Second, the great bulk of risky lending was undertaken by private lenders—and loosely regulated private lenders, at that. In particular, subprime loans—mortgage loans to borrowers who didn’t qualify according to normal prudential standards—were overwhelmingly made by private firms that were neither covered by the Community Reinvestment Act, which was supposed to encourage loans to members of minority groups, nor supervised by Fannie Mae and Freddie Mac, the government-sponsored agencies charged with encouraging home lending. In fact, during most of the housing bubble Fannie and Freddie were rapidly losing market share, because private lenders would take on borrowers the government-sponsored agencies wouldn’t. Freddie Mac did start buying subprime mortgages from loan originators late in the game, but it was clearly a follower, not a leader.

      In an attempt to refute this latter point, analysts at right-wing think tanks—notably Edward Pinto at the American Enterprise Institute—have produced data showing Fannie and Freddie underwriting a lot of ‘subprime and other high risk’ mortgages, lumping loans to borrowers without stellar credit scores in with loans to borrowers who failed strict lending criteria in other ways. This leads readers who don’t know better to think that Fannie and Freddie were actually deeply involved in promoting subprime lending. But they weren’t, and the ‘other high risk’ stuff turns out, on examination, to have been not especially high-risk, with default rates far below those on subprime loans.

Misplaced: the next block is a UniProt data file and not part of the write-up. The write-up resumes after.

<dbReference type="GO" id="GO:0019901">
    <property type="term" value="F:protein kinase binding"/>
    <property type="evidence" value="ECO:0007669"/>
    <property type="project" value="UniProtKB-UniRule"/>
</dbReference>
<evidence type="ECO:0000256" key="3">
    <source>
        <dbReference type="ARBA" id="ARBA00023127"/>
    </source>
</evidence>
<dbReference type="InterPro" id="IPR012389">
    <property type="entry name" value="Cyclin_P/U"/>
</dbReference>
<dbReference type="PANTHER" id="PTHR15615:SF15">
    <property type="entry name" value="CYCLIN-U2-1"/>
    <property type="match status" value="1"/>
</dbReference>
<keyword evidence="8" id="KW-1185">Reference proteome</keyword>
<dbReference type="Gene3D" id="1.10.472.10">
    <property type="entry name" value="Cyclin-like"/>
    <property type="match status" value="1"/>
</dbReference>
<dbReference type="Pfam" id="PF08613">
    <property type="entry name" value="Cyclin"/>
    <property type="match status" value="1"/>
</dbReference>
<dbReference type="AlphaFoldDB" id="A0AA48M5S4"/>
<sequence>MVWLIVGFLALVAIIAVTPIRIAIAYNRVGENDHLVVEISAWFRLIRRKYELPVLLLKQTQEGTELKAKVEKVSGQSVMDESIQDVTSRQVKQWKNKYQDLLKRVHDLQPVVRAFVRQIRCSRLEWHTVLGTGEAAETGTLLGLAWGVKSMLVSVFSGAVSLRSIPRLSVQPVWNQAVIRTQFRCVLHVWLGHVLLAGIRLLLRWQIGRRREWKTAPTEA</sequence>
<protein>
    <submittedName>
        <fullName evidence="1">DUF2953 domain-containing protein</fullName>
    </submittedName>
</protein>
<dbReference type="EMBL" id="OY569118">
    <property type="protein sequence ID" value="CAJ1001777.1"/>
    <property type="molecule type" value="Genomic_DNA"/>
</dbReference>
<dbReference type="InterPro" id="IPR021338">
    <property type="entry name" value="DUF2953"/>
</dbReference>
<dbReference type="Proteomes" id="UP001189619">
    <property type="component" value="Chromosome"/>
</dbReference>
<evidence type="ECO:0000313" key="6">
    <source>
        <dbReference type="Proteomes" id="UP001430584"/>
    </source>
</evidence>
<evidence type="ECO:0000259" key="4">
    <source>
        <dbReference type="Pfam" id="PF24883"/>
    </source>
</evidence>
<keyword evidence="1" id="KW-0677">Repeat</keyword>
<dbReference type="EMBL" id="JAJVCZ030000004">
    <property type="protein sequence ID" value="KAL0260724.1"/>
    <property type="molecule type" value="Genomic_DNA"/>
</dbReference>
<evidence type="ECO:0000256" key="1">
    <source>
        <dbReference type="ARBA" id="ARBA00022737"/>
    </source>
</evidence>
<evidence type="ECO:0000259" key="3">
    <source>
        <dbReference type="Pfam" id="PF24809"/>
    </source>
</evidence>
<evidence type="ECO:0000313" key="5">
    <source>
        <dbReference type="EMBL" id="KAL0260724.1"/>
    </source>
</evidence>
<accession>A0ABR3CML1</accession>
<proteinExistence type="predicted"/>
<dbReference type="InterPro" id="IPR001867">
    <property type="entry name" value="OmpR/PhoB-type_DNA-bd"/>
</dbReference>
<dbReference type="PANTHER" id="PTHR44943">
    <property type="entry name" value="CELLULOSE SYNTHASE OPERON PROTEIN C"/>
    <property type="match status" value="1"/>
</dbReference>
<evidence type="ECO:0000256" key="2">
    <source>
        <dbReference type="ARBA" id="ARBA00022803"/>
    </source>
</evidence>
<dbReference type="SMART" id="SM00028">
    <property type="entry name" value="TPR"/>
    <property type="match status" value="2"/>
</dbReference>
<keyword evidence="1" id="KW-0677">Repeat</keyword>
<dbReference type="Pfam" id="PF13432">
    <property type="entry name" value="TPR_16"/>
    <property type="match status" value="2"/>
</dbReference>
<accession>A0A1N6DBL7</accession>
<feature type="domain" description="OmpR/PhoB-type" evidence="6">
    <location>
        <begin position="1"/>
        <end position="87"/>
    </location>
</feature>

I could go on, but you get the point. The attempt to blame government for the financial crisis falls apart in the face of even a cursory look at the facts, and the attempts to get around those facts smack of deliberate deception. This raises a question: why do conservatives want so badly to believe, and to get other people to believe, that the government did it?

      The immediate answer is obvious: to believe anything else would be to admit that your political movement has been on the wrong track for decades. Modern conservatism is dedicated to the proposition that unfettered markets and the unrestricted pursuit of profit and personal gain are the keys to prosperity—and that the much-expanded role of government that emerged from the Great Depression did nothing but harm. Yet what we actually see is a story in which conservatives gained power, set about dismantling many of those Depression-era protections—and the economy plunged into a second depression, not as bad as the first, but bad enough. Conservatives badly need to explain this awkward history away, to tell a story that makes government, not lack of government, the villain.